Opportunities in the business environment are those factors that provide possibilities for a business to expand so as to make more sales and profits. Constraints are those factors that limit the ability to grow, and reduce sales and profit potential. A useful way of assessing opportunities and constraints is to carry out what is known as a SWOT analysis.
Strengths and weaknesses are internal to an organisation. Typically they relate to the resources of the organisation, and its structure and leadership, as well as the extent of its marketing. Market focused organisations are strong because they know what their customers want.
Opportunities and threats (constraints) exist in the external environment. Opportunities relate to the market, to the development of new technologies, and external factors such as government policies. Threats relate to what the competition is doing as well as legal and other constraints.
A good example of external opportunities and constraints is that of the building industry in the UK today. The government is encouraging developers to build on ‘brownfield’ as opposed to ‘greenfield’ sites. The constraint therefore is not being able to develop on greenfield sites while the opportunity is that of developing on brownfield land.
The best way of thinking about constraints and opportunities is to realise that good businesses will seek to turn constraint into opportunities, while at the same time building on existing opportunities.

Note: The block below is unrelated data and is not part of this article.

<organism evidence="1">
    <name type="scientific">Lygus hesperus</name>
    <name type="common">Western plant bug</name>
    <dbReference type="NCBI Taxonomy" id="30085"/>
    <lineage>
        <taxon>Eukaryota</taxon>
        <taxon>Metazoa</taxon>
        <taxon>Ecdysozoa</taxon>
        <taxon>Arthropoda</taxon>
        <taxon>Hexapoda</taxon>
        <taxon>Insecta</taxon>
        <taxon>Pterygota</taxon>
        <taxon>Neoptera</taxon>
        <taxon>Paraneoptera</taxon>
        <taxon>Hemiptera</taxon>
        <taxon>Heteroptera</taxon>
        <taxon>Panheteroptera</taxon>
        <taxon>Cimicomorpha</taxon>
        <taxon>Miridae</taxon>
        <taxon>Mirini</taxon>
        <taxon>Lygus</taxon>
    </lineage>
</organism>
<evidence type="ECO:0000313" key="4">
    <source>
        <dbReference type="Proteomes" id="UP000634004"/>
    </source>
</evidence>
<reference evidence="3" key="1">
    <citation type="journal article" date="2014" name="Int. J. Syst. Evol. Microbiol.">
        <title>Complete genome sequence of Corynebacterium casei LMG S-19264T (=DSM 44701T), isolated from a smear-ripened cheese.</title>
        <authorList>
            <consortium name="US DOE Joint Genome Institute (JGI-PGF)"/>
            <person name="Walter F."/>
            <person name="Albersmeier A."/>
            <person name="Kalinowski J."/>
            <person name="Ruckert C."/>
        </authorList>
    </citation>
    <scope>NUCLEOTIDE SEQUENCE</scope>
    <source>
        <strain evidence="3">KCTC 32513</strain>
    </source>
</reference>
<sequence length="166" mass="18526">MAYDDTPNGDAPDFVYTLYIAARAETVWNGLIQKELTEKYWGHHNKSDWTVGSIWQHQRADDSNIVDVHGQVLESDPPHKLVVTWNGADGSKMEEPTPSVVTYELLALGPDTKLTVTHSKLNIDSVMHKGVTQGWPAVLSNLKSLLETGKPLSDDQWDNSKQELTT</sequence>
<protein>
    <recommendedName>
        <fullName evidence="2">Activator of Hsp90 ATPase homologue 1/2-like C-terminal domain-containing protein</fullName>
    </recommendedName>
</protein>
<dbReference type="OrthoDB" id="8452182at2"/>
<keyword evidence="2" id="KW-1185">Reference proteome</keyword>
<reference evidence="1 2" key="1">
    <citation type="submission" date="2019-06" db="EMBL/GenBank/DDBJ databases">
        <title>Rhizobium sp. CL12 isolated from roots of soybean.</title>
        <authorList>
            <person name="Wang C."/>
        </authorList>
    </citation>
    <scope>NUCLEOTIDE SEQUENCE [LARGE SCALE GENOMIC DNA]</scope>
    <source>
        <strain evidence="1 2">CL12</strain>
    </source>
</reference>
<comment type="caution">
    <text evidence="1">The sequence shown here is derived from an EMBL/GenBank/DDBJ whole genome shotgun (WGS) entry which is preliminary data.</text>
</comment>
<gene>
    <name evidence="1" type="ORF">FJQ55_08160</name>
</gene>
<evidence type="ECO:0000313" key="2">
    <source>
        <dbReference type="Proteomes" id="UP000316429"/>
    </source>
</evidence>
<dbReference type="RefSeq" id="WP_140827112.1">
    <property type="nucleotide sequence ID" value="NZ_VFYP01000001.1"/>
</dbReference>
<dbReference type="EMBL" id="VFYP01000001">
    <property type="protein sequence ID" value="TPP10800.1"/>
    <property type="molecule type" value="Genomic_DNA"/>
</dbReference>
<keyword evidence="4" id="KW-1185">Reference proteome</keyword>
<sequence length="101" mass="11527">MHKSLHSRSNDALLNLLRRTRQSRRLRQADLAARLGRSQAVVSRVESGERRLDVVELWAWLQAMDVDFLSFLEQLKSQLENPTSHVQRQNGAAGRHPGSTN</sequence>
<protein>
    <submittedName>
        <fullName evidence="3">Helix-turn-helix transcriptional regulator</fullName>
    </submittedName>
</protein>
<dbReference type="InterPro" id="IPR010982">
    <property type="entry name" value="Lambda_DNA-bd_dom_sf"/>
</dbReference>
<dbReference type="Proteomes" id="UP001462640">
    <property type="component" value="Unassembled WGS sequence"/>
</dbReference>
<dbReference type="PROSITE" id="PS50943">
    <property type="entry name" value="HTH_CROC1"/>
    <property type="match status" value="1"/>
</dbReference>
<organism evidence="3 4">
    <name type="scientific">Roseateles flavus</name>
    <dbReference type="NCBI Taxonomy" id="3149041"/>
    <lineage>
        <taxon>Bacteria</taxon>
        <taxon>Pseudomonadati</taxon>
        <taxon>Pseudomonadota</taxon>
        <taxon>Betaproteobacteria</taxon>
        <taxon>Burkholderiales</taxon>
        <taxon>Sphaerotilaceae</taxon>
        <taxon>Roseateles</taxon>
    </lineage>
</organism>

Organisations should use their strengths such as having a good reputation, and experience in a particular field or segment of the market coupled with good marketing and resources, to build competitive advantage.
Planned, Market and Mixed economies
Three main sets of decisions need to be made by the economic system – what to produce, how to produce, and how to share out the product of the economy. A planned economy is one in which a central planning agency such as the government determines the 3 economic decisions outlined above. A market economy is one in which these decisions are determined by buyers and sellers interacting with each other without government interference. A mixed economy includes elements of both the planned and the market economies.
Those (and there are few of these left today) that favour the centrally planned economy argue that the government (central planners) are best placed to meet the needs of all the people of a particular society. Those in favour of the free market argue that central planning wastes resources and that the market makes sure that consumers get what they want producing, while producers supply it at a profit. The reality is that most societies operate some form of mixed economy.
In this country we have a mixed economy. Most decisions are made by the market – e.g. when you buy goods in supermarket you vote with your money for the goods that you want to buy. However, some decisions are made by the government e.g. those relating to road building, school and hospital construction, the supply of medicines in hospitals etc.
In the UK the emphasis is on letting the market make most decisions because of its high level of efficiency in responding to customer preferences. However, some decisions must be made by the government on behalf of society e.g. decisions about military spending, and public education.
The market economy refers to the system whereby what is produced and how is determined by buyers and sellers engaging in free exchanges for the sale and purchase of goods.